Ocean memory fading
New modelling suggests most of the world’s ocean is losing its year-to-year memory as a result of global warming.
Compared with the fast weather fluctuations of the atmosphere, the slowly varying ocean exhibits strong persistence, or “memory”, meaning the ocean temperature tomorrow is likely to look a lot like it does today, with only slight changes. As a result, ocean memory is often used for predicting ocean conditions.
Ocean memory decline is found as a collective response across the climate models to human-induced warming.
As greenhouse-gas concentrations continue to rise, such memory decline will become increasingly evident.
“We discovered this phenomenon by examining the similarity in ocean surface temperature from one year to the next as a simple metric for ocean memory,” says Hui Shi, lead author of a new paper using future projections from the latest generation of Earth System Models.
“It's almost as if the ocean is developing amnesia.”
Ocean memory is found to be related to the thickness of the uppermost layer of the ocean, known as the mixed layer.
Deeper mixed layers have greater heat content, which confers more thermal inertia that translates into memory. However, the mixed layer over most oceans will become shallower in response to continued anthropogenic warming, resulting in a decline in ocean memory.
“Other processes, such as changes in ocean currents and changes in the energy exchange between the atmosphere and ocean, also contribute to changes in ocean memory, but the shoaling of the mixed layer depth and resulting memory decline happens in all regions of the globe, and this makes it an important factor to consider for future climate predictions,” says Dr Robert Jnglin Wills, co-author of the research.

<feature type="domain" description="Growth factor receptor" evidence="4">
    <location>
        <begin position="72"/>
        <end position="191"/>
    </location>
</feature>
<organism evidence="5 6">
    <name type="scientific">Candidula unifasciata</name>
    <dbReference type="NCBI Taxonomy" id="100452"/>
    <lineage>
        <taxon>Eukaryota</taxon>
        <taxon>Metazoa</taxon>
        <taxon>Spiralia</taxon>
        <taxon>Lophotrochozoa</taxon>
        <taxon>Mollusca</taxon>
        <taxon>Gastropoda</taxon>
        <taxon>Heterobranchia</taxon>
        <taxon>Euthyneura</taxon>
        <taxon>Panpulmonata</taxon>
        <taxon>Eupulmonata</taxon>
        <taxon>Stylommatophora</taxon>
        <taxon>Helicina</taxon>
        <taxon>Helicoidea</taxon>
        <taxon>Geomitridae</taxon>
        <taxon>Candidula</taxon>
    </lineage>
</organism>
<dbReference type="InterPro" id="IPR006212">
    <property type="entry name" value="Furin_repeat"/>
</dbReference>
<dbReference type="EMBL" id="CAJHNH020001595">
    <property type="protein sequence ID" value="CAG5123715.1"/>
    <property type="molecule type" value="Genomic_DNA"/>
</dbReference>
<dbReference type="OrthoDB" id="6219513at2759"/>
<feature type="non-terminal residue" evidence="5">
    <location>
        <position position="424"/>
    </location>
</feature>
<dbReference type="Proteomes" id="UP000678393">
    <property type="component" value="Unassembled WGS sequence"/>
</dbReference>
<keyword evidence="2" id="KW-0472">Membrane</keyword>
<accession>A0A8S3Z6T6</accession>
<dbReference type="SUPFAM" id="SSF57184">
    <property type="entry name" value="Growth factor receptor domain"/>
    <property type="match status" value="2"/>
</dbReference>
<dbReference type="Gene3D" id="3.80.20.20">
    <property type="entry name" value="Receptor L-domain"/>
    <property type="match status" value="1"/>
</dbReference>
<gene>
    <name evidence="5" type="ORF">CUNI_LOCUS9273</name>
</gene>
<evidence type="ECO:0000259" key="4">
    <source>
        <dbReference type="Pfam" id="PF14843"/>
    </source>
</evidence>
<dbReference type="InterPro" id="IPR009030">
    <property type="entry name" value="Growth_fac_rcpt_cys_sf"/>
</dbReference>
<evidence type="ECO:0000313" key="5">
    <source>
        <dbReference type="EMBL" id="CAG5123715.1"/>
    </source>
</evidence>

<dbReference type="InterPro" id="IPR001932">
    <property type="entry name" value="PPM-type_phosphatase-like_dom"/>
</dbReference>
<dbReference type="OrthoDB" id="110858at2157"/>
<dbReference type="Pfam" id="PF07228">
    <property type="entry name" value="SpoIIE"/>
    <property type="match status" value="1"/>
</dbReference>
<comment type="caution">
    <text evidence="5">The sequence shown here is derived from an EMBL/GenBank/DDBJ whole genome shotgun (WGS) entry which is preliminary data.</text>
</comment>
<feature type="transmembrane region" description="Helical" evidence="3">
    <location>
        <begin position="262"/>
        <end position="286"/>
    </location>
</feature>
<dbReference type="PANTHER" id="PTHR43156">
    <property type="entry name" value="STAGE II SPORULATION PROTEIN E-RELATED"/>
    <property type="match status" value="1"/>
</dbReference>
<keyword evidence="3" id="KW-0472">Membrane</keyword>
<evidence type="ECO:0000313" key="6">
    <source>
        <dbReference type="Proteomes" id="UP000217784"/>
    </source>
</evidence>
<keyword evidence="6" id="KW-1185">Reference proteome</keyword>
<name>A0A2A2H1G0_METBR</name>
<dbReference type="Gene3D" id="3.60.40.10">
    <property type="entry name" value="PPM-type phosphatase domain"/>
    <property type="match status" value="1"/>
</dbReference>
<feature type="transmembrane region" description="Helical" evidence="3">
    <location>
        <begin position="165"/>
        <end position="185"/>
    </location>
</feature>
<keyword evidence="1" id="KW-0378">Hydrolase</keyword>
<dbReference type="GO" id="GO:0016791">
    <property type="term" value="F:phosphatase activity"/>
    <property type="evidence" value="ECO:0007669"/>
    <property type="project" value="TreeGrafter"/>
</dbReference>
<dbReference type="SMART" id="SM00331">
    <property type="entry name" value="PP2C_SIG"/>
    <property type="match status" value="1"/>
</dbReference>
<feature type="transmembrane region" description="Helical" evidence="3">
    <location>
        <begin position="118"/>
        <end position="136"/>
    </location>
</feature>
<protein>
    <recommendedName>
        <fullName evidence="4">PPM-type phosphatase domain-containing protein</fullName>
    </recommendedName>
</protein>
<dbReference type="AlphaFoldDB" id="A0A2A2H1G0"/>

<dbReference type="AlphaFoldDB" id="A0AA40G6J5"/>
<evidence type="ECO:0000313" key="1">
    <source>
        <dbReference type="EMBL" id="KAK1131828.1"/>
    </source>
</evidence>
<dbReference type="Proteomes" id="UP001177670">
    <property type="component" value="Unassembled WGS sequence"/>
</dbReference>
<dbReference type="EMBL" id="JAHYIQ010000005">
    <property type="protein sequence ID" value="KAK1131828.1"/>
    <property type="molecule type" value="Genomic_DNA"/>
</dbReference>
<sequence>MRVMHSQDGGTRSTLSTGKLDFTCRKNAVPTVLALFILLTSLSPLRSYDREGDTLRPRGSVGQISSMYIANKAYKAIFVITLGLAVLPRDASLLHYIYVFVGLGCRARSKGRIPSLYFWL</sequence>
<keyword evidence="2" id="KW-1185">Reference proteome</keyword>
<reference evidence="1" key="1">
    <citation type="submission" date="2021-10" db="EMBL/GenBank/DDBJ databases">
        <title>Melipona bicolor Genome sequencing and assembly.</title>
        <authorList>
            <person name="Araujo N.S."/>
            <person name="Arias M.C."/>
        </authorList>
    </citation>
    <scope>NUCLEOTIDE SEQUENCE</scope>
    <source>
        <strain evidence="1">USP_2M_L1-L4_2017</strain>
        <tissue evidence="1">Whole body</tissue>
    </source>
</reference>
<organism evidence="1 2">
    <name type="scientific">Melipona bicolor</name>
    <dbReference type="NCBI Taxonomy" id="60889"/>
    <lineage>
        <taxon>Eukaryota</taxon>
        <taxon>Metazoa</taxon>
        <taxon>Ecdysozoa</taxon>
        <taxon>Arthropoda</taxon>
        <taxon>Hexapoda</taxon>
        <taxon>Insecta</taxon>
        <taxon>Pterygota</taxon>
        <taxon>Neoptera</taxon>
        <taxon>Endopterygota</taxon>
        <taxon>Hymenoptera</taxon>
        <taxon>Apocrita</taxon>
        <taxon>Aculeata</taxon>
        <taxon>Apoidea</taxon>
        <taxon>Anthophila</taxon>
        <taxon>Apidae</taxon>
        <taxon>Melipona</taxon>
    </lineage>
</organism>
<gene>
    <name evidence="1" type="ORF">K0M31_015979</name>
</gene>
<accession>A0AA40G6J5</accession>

Along with ocean memory decline, the thinning mixed layer is also found to increase the random fluctuations of the sea surface temperature. As a result, although the ocean will not become much more variable from one year to the next in the future, the fraction of helpful signals for prediction largely reduces.
Ocean memory loss does not just impact the prediction of physical variables, but could also influence the way we manage sensitive marine ecosystems.
“Reduced memory means less time in advance for a forecast to be made. This could hinder our ability to predict and prepare for ocean change including marine heatwaves, which are known to have caused sudden and pronounced changes in ocean ecosystems around the world,” says Dr Michael Jacox, another co-author of the research.